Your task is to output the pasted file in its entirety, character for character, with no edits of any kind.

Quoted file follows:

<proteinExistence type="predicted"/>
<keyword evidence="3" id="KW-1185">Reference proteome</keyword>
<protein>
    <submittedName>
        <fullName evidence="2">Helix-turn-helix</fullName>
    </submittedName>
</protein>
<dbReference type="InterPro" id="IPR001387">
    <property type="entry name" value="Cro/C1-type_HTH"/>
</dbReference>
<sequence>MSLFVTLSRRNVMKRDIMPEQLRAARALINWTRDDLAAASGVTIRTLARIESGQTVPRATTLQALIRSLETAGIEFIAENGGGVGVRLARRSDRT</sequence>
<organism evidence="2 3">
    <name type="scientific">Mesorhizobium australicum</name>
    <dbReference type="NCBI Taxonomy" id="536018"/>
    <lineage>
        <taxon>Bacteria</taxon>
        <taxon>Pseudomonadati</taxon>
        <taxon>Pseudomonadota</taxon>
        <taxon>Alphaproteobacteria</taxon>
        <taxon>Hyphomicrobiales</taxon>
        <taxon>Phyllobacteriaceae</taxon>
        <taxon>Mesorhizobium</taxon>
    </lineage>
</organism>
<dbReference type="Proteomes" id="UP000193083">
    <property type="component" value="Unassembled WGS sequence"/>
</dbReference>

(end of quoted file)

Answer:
<proteinExistence type="predicted"/>
<keyword evidence="3" id="KW-1185">Reference proteome</keyword>
<protein>
    <submittedName>
        <fullName evidence="2">Helix-turn-helix</fullName>
    </submittedName>
</protein>
<dbReference type="InterPro" id="IPR001387">
    <property type="entry name" value="Cro/C1-type_HTH"/>
</dbReference>
<sequence>MSLFVTLSRRNVMKRDIMPEQLRAARALINWTRDDLAAASGVTIRTLARIESGQTVPRATTLQALIRSLETAGIEFIAENGGGVGVRLARRSDRT</sequence>
<organism evidence="2 3">
    <name type="scientific">Mesorhizobium australicum</name>
    <dbReference type="NCBI Taxonomy" id="536018"/>
    <lineage>
        <taxon>Bacteria</taxon>
        <taxon>Pseudomonadati</taxon>
        <taxon>Pseudomonadota</taxon>
        <taxon>Alphaproteobacteria</taxon>
        <taxon>Hyphomicrobiales</taxon>
        <taxon>Phyllobacteriaceae</taxon>
        <taxon>Mesorhizobium</taxon>
    </lineage>
</organism>
<dbReference type="Proteomes" id="UP000193083">
    <property type="component" value="Unassembled WGS sequence"/>
</dbReference>